This is an absolutely fantastic article, I highly recommend it.
Most of the songs played on Top Forty radio are collaborations between producers like Stargate and “top line” writers like Ester Dean. The producers compose the chord progressions, program the beats, and arrange the “synths,” or computer-made instrumental sounds; the top-liners come up with primary melodies, lyrics, and the all-important hooks, the ear-friendly musical phrases that lock you into the song. “It’s not enough to have one hook anymore,” Jay Brown, the president of Roc Nation, and Dean’s manager, told me recently. “You’ve got to have a hook in the intro, a hook in the pre-chorus, a hook in the chorus, and a hook in the bridge.” The reason, he explained, is that “people on average give a song seven seconds on the radio before they change the channel, and you got to hook them.”
The article goes into great detail about the creative process. They are clearly master craftspeople. Once they have a hit, they find a star to give it to.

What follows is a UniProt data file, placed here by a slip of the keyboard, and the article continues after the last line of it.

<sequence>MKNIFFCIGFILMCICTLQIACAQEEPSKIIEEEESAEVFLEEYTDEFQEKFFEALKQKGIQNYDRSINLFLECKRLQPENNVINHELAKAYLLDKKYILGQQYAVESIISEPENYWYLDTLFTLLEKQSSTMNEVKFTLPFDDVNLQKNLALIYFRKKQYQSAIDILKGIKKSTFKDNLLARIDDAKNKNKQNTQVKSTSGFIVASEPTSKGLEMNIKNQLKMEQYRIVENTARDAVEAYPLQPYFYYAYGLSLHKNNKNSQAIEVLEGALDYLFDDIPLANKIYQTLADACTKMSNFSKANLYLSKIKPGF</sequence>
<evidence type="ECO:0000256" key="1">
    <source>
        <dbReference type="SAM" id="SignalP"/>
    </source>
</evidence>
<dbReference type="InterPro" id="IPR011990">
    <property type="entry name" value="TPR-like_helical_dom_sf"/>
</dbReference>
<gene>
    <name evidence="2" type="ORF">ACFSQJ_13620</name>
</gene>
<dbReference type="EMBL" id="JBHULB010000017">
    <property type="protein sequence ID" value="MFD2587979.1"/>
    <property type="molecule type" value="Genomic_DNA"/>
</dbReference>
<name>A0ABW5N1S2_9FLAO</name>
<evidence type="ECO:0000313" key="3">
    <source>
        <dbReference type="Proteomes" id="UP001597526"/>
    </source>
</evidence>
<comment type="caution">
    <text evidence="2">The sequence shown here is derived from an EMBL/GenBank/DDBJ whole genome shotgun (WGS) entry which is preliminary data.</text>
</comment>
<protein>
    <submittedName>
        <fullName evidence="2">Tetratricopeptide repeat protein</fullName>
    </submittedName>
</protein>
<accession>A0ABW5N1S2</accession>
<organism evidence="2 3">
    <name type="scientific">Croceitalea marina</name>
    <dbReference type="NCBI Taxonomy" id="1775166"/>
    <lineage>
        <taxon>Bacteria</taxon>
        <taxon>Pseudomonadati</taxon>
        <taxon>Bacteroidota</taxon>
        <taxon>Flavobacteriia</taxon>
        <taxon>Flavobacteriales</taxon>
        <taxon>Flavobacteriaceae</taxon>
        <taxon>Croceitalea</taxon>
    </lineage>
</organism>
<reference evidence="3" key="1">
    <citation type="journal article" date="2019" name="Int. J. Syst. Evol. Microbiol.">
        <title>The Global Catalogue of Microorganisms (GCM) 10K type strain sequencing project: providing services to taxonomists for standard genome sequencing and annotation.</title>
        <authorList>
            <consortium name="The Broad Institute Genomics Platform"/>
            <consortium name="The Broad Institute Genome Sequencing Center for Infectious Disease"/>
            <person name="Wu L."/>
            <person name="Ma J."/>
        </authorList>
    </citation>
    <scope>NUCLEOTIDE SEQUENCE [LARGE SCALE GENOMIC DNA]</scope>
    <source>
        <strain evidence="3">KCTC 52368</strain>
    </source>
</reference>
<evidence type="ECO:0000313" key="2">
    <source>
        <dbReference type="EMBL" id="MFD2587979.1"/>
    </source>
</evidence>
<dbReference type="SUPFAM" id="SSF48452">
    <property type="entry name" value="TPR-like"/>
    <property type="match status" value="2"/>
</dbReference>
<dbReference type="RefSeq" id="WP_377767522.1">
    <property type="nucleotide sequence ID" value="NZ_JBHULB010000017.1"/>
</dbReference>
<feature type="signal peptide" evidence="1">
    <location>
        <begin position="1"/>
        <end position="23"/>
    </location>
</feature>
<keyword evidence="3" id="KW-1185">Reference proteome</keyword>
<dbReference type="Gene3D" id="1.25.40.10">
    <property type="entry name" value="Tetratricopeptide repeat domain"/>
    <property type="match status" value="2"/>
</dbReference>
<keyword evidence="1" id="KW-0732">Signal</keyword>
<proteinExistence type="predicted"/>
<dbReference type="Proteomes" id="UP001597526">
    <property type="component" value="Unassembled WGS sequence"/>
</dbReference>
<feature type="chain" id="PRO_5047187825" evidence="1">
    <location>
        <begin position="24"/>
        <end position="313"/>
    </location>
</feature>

Rihanna is often described as a “manufactured” pop star, because she doesn’t write her songs, but neither did Sinatra or Elvis. She embodies a song in the way an actor inhabits a role—and no one expects the actor to write the script. In the rock era, when the album was the standard unit of recorded music, listeners had ten or eleven songs to get to know the artist, but in the singles-oriented business of today the artist has only three or four minutes to put her personality across. The song must drip with attitude and swagger, or “swag,” and nobody delivers that better than Rihanna, even if a good deal of the swag originates with Ester Dean.
You might think that a story like this will confirm your cynicism about pop music but in fact it will make you appreciate it much much more.